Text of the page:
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Grand Forks School Board appoints new leadership, sends off longtime members – Grand

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GRAND FORKS – Meet the new School Board, same as the old School Board.

More or less.

The Grand Forks School Board reconvened Monday evening with a largely-unchanged lineup but new leadership and further change on the horizon.

Newcomer Jay Kleven joined the board as it saluted its outgoing student members and longtime board member Cynthia Shabb, who elected not to run for reelection this year due to her added responsibilities as program director of the Global Friends Coalition.

Superintendent Terry Brenner praised Shabb, who has served on the board for several non-successive terms, for her commitment to equity and to underserved students in the district.

Shabb, in turn, defended her focus on district operations (the state school boards association has pressured school boards to focus on policy questions) and implored the board to continue advancing equity in its policies.

“I encourage all of you to continue to ask those hard questions, because it’s because of that, that education is what it is, and grows and shapes our students,” she said.

Brenner also offered a send-off to student members Maggie Barker and Ryaan Alshami, both of whom graduated this spring.

Barker will attend Concordia College in Moorhead, Minn. while Alshami will matriculate at Binghamton University in New York.

One new student member, incoming junior Adrianna Tande of Grand Forks Central High School, was sworn in Monday; her counterpart, McKayla Sigini, an incoming junior at Red River, will be sworn in at the next meeting.

Board members voted in last term’s Vice President Dave Berger as the new board president, following a long-standing tradition of the VP taking on the top seat, per long-time board member Eric Lunn.

Board member Monte Gaukler nominated past President Amber Flynn to the position, and voted against Berger; she explained to the Herald she did not oppose Berger’s candidacy, but appreciated Flynn’s tenure during last year’s tumult and wanted to see her continue in the top spot.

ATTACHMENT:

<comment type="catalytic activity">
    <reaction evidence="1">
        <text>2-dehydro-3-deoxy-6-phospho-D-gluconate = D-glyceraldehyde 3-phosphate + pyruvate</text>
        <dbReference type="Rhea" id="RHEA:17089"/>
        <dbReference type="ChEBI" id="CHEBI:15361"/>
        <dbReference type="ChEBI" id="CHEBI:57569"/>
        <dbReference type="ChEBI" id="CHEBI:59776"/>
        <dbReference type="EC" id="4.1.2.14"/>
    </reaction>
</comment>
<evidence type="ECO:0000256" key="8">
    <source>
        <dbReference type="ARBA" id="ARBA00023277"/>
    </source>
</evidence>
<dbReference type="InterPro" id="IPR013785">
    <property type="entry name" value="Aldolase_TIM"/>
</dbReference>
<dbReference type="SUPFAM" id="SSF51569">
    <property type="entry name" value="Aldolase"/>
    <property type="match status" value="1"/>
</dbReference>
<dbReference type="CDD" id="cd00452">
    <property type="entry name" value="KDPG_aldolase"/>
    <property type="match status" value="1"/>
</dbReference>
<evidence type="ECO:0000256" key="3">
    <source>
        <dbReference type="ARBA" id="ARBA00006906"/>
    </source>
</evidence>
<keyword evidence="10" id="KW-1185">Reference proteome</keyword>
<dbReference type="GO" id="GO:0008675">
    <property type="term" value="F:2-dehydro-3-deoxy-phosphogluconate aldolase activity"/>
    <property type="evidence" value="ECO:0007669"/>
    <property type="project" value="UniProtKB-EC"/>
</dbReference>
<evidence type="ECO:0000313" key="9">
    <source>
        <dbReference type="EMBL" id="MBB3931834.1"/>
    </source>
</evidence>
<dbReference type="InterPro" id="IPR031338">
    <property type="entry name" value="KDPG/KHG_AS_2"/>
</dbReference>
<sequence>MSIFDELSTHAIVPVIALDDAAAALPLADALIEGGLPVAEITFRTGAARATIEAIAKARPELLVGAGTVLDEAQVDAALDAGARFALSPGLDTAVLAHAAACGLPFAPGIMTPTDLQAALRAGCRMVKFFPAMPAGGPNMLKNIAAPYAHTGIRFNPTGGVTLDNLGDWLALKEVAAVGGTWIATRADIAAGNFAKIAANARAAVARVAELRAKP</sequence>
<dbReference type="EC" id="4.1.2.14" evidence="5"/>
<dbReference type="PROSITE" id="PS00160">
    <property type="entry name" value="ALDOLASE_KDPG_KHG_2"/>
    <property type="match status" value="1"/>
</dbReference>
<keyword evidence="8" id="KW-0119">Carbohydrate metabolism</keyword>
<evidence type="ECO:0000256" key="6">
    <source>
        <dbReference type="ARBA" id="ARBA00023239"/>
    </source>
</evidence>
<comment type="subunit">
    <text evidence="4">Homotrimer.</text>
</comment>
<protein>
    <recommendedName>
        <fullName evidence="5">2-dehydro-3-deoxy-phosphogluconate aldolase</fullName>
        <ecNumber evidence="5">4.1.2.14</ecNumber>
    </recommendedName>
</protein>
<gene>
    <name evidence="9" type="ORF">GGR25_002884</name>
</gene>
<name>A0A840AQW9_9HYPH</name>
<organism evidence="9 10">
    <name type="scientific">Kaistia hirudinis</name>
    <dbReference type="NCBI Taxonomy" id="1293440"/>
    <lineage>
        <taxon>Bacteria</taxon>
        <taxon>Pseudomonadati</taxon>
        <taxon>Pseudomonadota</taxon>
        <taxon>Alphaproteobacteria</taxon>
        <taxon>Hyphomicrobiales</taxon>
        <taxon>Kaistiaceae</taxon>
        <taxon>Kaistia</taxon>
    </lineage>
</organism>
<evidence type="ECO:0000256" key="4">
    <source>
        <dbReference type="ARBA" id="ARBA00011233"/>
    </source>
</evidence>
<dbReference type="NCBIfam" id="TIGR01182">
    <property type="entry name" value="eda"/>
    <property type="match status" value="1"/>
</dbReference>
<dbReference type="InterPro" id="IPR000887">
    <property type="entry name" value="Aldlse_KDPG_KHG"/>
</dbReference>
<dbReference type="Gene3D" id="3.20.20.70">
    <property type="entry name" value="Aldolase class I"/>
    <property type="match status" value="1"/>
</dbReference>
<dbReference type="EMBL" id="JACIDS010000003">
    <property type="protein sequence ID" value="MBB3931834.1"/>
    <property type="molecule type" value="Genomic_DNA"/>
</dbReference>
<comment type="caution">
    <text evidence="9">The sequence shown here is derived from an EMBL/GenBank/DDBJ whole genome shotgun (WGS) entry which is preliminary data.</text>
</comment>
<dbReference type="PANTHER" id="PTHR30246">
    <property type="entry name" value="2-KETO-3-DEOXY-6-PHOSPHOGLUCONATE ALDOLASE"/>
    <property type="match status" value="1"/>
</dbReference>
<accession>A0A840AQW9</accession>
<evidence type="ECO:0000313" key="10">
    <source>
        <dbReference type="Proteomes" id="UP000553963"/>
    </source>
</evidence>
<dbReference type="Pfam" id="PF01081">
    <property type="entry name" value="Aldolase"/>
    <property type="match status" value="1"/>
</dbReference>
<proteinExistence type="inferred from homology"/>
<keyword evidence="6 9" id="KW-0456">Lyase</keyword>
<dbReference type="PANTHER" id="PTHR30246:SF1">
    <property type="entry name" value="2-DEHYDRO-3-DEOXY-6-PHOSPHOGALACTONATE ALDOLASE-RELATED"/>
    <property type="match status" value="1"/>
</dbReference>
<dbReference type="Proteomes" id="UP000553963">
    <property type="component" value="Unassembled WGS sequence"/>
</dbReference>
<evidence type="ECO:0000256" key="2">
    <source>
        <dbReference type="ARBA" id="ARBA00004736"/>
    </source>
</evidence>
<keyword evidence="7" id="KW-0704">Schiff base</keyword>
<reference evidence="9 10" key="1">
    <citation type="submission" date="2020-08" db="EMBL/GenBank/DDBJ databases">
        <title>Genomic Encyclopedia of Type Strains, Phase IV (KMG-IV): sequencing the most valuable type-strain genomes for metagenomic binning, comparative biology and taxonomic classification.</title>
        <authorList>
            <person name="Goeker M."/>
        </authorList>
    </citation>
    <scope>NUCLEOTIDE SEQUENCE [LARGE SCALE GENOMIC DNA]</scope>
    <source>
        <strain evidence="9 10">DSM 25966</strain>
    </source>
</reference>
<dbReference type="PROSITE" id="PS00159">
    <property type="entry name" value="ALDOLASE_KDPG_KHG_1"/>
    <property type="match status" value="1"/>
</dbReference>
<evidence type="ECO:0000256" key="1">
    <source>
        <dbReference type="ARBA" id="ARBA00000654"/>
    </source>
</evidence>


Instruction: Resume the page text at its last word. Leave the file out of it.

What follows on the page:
Members also voted to appoint Josh Anderson to the VP role.

Gaukler also announced plans to step down at the end of the month, citing family plans to relocate from Grand Forks to be closer to her children and grandchildren.

She made her plans known in a letter of resignation included in the School Board’s agenda packet.

Gaukler’s resignation is effective July 31, and the board has 60 days – until Sept. 29 – to fill the seat, which is up for reelection in 2026.

Under a plan recommended by administrators and approved by the School Board, the board will hold a two-week application period beginning Aug. 5 to solicit interest in the open seat. Interested parties must file an application for the open seat by 4 p.m. on Aug. 19.

Board members are expected to pick the new board member from the applicant pool, though former Board President Amber Flynn told the Herald the board was not necessarily obligated to pick from the applicant pool.

The last person to be appointed to the School Board was Jeff Manley in 2019; he’s since been reelected twice.

The board is expected to next meet July 22 by Zoom to appoint committee members and for a first look at the 2024-25 budget, which will receive preliminary approval from the board in August.

The board typically does not meet twice in July, but Brenner said the meeting was a necessity due to a time crunch caused by this year’s calendar.

In other news:

  • Board members approved Stacey Skarperud as the new principal of Benjamin Franklin Elementary School. Skarperud replaces Joshua Mailhot, whose contract was not renewed after a board vote in April. Skarperud most recently served as an instructional coach in the district.
  • The district is expected to receive an estimated $4.3 million in federal Title funds this year. The district is waiting on confirmation of its final allocation from the state, Assistant Superintendent Matt Bakke said, after which administrators will submit its budget for use of the federal funds back to the state for approval. 
  • The board also approved a land swap of one parcel on Gateway Drive for another, privately-owned parcel adjacent to the site of the Career Impact Academy. The approval is contingent on the school district receiving clarification on the nature of the ownership of the parcel ahead of signing a contract.
  • Prairie Farms will serve as the district’s prime milk vendor in 2024-25 after it outbid current vendor Cass-Clay Creamery for the contract. 
  • Lastly, the board, acting as the Grand Forks School District Building Authority, appointed new officers for the district. The Building Authority has historically issued bonds to finance the construction of school sites, which are “leased” by the district proper, but the Building Authority has not been used in some time and has been debt free since 2015.

Joshua Irvine covers K-12 and higher education as well as the Grand Forks County Commission for the Grand Forks Herald. He joined the Herald in October 2023.

Read More: Grand Forks School Board appoints new leadership, sends off longtime members – Grand

2024-07-09 14:34:57

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